The isolved survey results align with findings from a recent survey by outplacement firm Challenger Gray & Christmas. Just 23% of companies surveyed by the firm planned to hold holiday parties this year, down from nearly 76% in 2019. The coronavirus pandemic bore the brunt of the blame for employers putting a damper on the work environment this year. Of those that are hosting parties, 1.3% will hold them in person without any coronavirus precautions.

In the isolved survey, 62% of employees said they’re not planning to give holiday gifts to colleagues this year. A 2019 survey by Office Depot found 7 in 10 employees worked someplace with a holiday gift-giving tradition, such as a secret Santa or white elephant program. Most of these will fall by the wayside in 2020. Overall, approximately one-third of Americans aren’t giving holiday gifts this year due to COVID-19, according to a survey by personal finance website WalletHub.

“In difficult economic times, people tend to indulge in inexpensive ways. The fact that so many people are planning to forego holiday gifts entirely speaks to the economic pain that they are feeling,” Edward Fox, a marketing professor at Southern Methodist University, told WalletHub. While this pales into comparison to everything else people have had to give up in 2020, the fact that this is top-of-mind for employees shows how different this year is for many – whether in the workplace or at home.

In light of the rapidly evolving work environment this holiday season and this year — less engagement in the form of gift exchanges and other activities, less PTO being taken, more emphasis on company culture and so forth — it’s more vital than ever for employers to be equipped with technology that enables streamlined management of things like:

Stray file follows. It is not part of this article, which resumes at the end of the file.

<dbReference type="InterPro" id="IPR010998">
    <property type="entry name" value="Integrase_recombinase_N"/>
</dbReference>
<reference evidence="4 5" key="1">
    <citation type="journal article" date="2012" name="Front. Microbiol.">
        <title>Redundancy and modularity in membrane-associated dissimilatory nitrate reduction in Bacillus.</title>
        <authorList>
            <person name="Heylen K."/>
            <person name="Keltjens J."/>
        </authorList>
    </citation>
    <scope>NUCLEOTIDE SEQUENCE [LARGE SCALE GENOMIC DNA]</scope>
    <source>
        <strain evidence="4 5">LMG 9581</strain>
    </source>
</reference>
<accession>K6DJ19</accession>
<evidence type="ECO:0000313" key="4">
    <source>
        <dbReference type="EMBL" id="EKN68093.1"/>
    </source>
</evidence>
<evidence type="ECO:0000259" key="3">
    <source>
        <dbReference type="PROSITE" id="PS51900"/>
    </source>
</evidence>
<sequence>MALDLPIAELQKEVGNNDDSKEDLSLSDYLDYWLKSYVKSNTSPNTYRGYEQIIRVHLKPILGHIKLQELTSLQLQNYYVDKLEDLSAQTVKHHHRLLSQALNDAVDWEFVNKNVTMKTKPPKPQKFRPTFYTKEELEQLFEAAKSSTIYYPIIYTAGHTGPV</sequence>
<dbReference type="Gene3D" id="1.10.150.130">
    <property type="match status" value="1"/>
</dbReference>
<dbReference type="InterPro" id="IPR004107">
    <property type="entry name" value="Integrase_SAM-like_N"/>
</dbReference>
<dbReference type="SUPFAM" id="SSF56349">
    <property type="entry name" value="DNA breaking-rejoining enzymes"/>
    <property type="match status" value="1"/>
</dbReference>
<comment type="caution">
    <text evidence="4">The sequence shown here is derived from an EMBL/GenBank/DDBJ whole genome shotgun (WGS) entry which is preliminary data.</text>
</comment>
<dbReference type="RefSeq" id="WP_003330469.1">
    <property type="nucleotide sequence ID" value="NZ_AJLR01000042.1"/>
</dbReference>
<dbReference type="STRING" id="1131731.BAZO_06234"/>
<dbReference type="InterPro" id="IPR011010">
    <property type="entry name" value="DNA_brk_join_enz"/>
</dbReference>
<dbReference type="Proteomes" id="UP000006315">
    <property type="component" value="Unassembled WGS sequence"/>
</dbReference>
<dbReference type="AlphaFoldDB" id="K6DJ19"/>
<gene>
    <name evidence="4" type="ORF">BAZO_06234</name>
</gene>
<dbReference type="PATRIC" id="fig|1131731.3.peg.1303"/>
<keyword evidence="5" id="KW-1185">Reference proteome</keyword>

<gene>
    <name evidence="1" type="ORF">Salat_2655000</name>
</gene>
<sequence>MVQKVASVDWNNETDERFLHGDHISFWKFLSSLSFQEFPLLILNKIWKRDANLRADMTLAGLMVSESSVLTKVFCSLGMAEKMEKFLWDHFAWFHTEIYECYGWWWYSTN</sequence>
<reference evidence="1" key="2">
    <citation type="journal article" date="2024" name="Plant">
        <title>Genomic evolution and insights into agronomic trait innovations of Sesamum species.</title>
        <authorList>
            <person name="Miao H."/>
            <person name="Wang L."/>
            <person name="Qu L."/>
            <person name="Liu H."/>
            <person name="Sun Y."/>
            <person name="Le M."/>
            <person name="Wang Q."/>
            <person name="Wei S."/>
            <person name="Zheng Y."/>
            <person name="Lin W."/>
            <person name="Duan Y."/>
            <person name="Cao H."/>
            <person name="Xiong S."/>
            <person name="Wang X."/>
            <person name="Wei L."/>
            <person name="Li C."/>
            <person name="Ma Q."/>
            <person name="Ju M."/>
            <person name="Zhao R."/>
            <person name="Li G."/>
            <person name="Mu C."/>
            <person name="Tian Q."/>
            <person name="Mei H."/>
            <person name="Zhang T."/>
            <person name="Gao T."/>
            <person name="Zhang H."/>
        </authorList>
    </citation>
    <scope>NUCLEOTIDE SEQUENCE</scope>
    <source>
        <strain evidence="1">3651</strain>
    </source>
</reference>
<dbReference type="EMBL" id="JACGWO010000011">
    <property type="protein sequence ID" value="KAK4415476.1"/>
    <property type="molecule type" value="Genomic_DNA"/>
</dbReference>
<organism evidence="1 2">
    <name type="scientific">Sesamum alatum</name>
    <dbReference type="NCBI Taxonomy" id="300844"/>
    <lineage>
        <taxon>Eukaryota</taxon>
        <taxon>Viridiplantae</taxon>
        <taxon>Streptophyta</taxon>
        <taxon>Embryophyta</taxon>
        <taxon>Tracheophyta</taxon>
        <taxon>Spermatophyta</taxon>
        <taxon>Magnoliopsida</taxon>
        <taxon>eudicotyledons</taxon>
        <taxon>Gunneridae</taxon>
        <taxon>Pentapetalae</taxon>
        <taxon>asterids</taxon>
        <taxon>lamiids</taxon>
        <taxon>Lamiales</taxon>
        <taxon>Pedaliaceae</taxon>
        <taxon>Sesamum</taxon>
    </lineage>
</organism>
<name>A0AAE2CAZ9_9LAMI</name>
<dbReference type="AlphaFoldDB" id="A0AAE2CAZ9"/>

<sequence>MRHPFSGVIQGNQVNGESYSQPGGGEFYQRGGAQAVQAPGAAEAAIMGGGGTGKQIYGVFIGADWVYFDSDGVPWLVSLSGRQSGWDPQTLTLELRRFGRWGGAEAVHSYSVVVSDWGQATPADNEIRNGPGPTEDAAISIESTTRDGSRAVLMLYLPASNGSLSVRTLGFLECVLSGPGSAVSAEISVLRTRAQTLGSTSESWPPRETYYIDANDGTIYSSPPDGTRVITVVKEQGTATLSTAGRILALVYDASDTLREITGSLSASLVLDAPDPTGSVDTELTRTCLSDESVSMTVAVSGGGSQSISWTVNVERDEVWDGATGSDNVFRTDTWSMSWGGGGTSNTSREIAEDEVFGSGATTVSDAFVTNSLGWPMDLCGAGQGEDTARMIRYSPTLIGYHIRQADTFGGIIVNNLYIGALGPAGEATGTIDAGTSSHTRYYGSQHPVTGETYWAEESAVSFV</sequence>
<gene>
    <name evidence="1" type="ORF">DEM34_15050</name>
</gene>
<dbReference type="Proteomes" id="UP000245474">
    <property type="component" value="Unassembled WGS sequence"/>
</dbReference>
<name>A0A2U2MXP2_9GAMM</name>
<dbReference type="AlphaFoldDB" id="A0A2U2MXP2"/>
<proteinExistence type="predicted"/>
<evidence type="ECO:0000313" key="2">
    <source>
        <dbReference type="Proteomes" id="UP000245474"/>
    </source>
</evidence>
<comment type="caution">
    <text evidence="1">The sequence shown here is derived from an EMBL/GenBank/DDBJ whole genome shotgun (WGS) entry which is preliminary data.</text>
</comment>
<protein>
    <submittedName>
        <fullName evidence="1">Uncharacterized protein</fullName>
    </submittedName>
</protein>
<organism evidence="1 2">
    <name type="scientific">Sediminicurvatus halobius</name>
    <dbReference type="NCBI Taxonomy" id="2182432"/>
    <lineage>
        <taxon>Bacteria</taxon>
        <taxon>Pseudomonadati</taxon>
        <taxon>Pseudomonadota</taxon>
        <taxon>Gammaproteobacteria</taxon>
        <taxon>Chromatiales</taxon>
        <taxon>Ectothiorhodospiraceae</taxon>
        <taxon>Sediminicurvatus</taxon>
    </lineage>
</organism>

• Attracting and hiring talent.
  • Onboarding and developing talent.
  • Tracking PTO.
  • Empowering employees to share, perform, learn and grow.

As we look ahead to the New Year, technology can be your partner in helping ensure that employees feel secure in their jobs during uncertain times and in helping your workplace tackle a growing list of management challenges.

About Author:
Lina Tonk is VP of Marketing at isolved, a leader in employee experience. A B2B marketer for over 15 years, Tonk leads isolved’s marketing communications and channel group to accelerate the company’s next phase of growth with high-energy execution. She’s focused on brand impacting demand and is responsible for high-growth marketing strategies across each stakeholder group from customers and channel alliances to prospects and partners. Tonk’s day-to-day work impacts owned, earned and paid media, and she has a passion for positively influencing company culture and sales and marketing synergies. At isolved, she oversaw a successful launch of the Partner Network, multiple M&A brand transitions, product release strategies and a market-impacting rebrand. Tonk is a native of Colombia and now lives in Virginia with her husband and two teenagers where she spends her downtime running, geeking out on marketing trends, and championing diversity and inclusion.